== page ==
Brig. General Yitzhak Yaakov, Who Developed Arms for Israel During Six Day War, Dies at 87

'Yicha,' as he was called, was head of the IDF's weapons research and development program; a memoir he published during retirement had him convicted of handing over of secret information without authorization.

Brig. General Yitzhak Yaakov
Brig. General Yitzhak Yaakov Moti Kimche

Brigadier General Yitzhak "Yicha" Yaakov, who headed the Israel Defense Forces' weapons research and development program at the end of the 1960s and the beginning of the 1970s, died on Monday, a day after his 87th birthday.

>> Six-Day War - 50 Years on: Special Coverage >>

Yaakov was one of Israel's leading officers in the field of weapons development during the buildup to the Six Day War and afterwards. During the war he was appointed to command a complex and unprecedented operation in the Sinai peninsula, where was to command both IAF pilots and a special ops unit. The IDF's rapid success in defeating the Egyptian army made the operation redundant and it was cancelled.

>> Read more:  The officers who began the occupation fear for Israel’s future >>  Gideon Levy: What I've seen in 30 years of reporting on the Israeli occupation >> How Israel quietly demolished the Western Wall’s Muslim neighborhood >> The 52 words that foretold the future of Israel's occupation in 1967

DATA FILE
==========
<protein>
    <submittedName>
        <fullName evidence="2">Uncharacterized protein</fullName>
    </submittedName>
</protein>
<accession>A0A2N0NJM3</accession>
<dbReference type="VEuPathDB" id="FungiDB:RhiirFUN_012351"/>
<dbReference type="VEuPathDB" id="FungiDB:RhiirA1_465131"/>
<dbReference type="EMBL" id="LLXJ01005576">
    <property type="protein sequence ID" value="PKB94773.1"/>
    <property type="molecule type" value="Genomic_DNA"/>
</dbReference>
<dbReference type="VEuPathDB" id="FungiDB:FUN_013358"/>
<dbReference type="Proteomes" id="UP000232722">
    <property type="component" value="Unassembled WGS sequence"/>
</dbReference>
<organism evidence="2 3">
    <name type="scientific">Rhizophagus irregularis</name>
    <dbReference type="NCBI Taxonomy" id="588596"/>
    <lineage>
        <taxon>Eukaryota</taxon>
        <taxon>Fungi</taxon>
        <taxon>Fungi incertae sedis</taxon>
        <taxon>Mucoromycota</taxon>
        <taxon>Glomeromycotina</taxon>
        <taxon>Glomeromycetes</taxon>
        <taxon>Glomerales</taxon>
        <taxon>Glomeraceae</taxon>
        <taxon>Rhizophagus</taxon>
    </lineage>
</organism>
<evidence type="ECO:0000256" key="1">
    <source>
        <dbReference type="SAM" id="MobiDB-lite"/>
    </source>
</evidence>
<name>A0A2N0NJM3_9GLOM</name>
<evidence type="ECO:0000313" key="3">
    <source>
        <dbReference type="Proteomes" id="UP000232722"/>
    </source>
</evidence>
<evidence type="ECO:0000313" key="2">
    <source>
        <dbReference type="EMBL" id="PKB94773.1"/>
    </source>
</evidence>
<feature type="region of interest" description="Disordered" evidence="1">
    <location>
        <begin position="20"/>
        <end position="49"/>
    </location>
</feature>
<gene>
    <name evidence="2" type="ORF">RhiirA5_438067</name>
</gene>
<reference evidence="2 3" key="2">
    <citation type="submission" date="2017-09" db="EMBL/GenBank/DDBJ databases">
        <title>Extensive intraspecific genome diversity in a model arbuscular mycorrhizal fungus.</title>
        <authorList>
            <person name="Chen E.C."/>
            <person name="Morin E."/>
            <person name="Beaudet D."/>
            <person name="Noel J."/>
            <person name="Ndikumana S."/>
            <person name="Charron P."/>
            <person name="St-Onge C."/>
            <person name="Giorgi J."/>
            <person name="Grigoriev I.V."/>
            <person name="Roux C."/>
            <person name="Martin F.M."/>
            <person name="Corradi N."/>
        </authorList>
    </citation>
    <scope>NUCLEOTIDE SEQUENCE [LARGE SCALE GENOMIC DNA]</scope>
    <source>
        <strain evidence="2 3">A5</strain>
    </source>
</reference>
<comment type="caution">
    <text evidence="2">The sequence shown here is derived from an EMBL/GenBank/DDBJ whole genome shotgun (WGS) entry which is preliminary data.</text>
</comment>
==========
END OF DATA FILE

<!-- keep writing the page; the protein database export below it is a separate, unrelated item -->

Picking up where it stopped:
"Yicha," born Jacobson, was born in Tel Aviv in 1926. He joined the Palmach, the elite fighting force of the Haganah, the Jewish community's underground army during the British Mandate period in Palestine. During the Israeli War of Independence in 1948, he served in active duty on the route to Jerusalem at first as platoon commander, eventually becoming a replacement battalion commander.

At the end of the 90s, Yaakov lived in New York and wrote a memoir and a non-fiction book based on his experiences. Publishing these books led to his arrest in 2001 when on a visit to Israel. He was charged with passing on secret information without authorization and with intent to harm state security.

He was acquitted of the more serious charges in his indictment: passing secret information without authority and with intent to harm state security, but was found guilty of the lesser charge of unauthorized handing over of secret information. He was given a two-year suspended sentence. He never fully recovered from this legal ordeal. During his final days he bitterly discussed its details with fellow retired officers.

The details of his funeral have yet to be released.